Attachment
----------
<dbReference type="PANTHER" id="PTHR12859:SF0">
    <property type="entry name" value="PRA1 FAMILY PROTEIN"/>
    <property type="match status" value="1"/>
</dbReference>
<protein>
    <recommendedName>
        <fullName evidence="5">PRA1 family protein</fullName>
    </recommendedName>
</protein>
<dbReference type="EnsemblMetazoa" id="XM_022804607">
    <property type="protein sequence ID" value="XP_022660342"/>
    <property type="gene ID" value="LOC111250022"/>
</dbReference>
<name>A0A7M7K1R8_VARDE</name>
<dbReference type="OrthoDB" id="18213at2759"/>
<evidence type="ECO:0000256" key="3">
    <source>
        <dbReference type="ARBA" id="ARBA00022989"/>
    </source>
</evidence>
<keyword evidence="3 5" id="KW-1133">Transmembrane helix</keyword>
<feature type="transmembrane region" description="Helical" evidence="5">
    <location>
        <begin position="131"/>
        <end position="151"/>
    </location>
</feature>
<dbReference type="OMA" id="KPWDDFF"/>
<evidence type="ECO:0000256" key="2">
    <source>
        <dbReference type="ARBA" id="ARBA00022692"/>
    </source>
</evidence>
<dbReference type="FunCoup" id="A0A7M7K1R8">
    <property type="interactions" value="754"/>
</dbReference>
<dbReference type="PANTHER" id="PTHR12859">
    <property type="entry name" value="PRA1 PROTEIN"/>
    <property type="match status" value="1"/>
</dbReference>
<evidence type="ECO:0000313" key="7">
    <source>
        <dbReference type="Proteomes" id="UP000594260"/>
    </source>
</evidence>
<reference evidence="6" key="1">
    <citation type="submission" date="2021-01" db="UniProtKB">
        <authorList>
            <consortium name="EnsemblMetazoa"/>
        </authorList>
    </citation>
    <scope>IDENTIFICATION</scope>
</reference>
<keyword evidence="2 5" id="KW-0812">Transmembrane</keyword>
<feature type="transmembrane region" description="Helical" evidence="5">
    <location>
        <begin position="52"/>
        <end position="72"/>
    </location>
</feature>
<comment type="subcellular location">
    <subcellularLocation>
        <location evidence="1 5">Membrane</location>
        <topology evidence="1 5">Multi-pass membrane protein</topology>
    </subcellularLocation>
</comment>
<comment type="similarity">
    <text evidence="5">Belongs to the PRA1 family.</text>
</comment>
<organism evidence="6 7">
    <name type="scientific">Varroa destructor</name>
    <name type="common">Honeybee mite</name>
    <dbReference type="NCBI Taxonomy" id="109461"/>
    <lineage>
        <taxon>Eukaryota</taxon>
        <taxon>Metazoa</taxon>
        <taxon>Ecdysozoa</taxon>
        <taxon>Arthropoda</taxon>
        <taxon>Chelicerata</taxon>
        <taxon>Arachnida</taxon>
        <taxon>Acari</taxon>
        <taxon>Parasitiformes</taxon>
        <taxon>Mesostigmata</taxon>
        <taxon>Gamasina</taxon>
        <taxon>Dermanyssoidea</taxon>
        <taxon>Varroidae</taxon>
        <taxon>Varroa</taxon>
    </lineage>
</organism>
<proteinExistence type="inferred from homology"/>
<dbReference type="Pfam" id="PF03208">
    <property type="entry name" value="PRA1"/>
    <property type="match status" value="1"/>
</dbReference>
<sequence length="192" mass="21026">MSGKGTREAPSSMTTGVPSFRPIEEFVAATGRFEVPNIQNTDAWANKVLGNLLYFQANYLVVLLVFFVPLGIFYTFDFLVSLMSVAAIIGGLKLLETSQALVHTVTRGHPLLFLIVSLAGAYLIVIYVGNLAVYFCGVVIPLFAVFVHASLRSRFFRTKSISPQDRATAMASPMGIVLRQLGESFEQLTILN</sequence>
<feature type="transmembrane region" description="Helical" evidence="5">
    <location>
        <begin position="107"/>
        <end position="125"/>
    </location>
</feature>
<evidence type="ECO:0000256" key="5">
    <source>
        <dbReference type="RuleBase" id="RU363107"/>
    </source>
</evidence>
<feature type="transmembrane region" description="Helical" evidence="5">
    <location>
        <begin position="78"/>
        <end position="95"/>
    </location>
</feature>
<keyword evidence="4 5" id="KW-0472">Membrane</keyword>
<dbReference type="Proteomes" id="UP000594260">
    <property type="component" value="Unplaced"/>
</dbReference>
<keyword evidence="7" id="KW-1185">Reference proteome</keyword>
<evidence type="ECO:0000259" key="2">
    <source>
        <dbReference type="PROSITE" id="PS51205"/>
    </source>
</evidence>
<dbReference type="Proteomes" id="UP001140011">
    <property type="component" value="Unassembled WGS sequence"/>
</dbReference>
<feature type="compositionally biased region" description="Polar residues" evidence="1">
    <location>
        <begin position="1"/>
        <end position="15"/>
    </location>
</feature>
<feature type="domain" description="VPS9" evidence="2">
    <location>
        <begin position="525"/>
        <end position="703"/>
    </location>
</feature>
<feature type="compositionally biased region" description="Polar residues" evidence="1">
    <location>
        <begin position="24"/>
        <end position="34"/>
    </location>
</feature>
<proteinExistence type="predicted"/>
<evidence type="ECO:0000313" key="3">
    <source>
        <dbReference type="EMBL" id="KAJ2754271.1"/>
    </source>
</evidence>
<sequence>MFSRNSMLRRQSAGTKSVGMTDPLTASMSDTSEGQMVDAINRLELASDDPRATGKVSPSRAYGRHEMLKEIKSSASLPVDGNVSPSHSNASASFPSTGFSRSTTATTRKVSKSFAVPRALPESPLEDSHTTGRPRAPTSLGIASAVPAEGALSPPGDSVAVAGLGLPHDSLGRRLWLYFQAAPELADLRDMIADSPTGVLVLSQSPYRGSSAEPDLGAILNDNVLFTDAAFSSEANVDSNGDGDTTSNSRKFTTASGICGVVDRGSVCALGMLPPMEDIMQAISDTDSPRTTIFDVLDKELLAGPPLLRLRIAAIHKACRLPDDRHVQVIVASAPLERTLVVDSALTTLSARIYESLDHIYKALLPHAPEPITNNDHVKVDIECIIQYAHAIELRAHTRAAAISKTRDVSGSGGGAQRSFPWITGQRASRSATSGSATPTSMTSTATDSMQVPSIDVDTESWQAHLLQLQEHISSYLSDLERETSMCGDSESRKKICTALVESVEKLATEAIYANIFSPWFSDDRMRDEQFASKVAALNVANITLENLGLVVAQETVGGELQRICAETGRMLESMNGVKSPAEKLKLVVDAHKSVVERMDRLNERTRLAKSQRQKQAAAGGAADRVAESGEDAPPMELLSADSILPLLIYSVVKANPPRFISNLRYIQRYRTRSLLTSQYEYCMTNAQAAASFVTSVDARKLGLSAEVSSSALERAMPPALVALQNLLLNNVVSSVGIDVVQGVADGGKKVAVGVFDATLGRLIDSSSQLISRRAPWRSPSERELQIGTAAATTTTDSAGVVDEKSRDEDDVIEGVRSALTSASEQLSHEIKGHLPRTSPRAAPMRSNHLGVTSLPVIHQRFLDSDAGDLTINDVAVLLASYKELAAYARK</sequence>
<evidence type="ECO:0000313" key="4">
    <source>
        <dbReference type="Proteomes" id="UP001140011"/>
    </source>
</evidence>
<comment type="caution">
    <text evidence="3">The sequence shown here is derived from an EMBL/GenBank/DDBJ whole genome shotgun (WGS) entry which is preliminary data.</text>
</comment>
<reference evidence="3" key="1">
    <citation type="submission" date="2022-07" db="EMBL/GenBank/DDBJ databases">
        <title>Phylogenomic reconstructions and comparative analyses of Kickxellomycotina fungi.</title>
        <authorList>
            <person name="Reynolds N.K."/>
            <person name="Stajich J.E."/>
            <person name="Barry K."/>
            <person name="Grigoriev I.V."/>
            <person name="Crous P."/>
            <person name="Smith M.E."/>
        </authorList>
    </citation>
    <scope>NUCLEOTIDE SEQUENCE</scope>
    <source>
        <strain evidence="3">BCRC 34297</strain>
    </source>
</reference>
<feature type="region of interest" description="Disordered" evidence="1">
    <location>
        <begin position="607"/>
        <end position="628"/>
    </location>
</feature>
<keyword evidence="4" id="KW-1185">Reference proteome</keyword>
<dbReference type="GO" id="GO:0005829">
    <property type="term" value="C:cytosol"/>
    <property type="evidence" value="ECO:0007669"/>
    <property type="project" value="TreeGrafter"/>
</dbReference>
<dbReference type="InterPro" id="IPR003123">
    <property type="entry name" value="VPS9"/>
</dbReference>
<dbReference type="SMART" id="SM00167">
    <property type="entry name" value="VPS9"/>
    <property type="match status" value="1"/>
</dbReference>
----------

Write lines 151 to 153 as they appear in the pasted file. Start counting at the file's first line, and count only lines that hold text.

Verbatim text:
<evidence type="ECO:0000313" key="4">
    <source>
        <dbReference type="Proteomes" id="UP001140011"/>